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Robotics in neurointervention: the promise and the reality
  1. Felipe C Albuquerque1,
  2. Joshua A Hirsch2,
  3. Michael Chen3,
  4. David Fiorella4
  1. 1 Department of Neurosurgery, Barrow Neurological Institute, Phoenix, Arizona, USA
  2. 2 NeuroEndovascular Program, Massachusetts General Hospital, Boston, Massachusetts, USA
  3. 3 Neurological Sciences, Rush University Medical Center, Chicago, Illinois, USA
  4. 4 Department of Neurosurgery, Stony Brook University, Stony Brook, New York, USA
  1. Correspondence to Dr Felipe C Albuquerque, Department of Neurosurgery, Barrow Neurological Institute, Phoenix, AZ 85013, USA; Felipe.Albuquerque{at}barrowbrainandspine.com

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This issue of the Journal of NeuroInterventional Surgery (JNIS) features the first three reports of robotic assistance in neuroendovascular procedures. Pereira and colleagues present the first-in-man, robotic-assisted, intracranial aneurysm treatment.1 Nogueira and co-authors report the first four human patients treated with robotic-assisted carotid stenting.2 Finally, Sajja et al describe their experience in diagnostic angiography, including transradial approaches, and carotid stenting in a series of 10 patients.3

In concept, this nascent technology holds tremendous promise for our field. The ability to use robots to deliver remote, interventional stroke care in rural and other less densely populated areas is a potential solution to one of the greatest challenges facing emergent large vessel occlusion (ELVO) patients. If successfully implemented, this technology could improve patient outcomes and revolutionize stroke care worldwide.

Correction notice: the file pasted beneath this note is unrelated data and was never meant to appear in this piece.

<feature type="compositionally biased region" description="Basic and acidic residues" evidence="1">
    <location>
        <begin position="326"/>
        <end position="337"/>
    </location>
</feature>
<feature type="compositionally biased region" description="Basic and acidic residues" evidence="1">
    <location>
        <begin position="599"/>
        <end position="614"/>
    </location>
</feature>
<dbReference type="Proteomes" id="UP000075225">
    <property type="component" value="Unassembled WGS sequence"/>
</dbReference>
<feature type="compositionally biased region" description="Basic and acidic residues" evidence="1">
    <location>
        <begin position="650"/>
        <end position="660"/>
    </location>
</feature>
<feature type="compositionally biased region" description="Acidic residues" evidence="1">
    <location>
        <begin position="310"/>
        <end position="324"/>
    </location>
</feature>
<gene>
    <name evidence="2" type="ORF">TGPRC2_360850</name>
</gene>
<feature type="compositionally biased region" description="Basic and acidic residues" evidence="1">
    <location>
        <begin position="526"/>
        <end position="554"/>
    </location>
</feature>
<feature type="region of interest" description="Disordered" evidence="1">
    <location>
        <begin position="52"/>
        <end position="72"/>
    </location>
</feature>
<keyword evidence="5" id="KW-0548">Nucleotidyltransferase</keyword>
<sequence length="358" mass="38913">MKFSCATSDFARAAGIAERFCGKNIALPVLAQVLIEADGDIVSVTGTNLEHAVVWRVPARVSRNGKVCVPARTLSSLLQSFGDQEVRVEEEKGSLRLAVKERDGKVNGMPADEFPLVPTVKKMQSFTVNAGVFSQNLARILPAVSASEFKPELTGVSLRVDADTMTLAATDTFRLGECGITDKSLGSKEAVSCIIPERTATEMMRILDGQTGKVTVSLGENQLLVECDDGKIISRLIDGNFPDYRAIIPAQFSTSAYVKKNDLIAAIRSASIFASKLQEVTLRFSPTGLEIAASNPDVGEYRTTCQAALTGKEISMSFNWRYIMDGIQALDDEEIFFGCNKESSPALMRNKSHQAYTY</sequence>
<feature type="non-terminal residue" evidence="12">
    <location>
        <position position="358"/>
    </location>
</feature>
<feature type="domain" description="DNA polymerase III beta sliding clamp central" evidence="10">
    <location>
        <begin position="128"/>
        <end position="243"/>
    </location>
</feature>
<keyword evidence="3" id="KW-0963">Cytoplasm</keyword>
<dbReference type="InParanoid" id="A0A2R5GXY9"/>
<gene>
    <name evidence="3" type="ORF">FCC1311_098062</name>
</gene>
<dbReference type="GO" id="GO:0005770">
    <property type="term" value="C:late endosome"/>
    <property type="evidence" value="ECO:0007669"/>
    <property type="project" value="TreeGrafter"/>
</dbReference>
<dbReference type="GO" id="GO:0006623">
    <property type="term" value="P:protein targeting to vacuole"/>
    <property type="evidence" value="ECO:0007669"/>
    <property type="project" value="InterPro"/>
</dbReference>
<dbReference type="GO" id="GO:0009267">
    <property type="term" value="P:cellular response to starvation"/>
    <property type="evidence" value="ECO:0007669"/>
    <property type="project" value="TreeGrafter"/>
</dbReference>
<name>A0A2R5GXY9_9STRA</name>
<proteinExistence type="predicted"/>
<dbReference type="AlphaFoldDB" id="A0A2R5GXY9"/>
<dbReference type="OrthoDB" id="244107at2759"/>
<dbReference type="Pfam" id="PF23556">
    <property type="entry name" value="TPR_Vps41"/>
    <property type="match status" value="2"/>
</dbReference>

In the three reports published this month, operators performed robotic-assisted, neurodiagnostic and interventional procedures with the robotic console located just outside of the neuroangiography suite. All three studies employed the CorPath GFX system (Corindus Inc, Waltham, MA). The authors point out that these feasibility demonstrations are the first iterative steps toward this ultimate vision of remote stroke care. For locally performed neurointerventional procedures, the primary potential advantage of robotic assistance for the patient relates to the ability of the operator to perform precise device manipulations that are beyond …

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Footnotes

  • Twitter @JoshuaAHirsch, @dr_mchen

  • Funding The authors have not declared a specific grant for this research from any funding agency in the public, commercial or not-for-profit sectors.

  • Competing interests None declared.

  • Patient consent for publication Not required.

  • Provenance and peer review Commissioned; internally peer reviewed.

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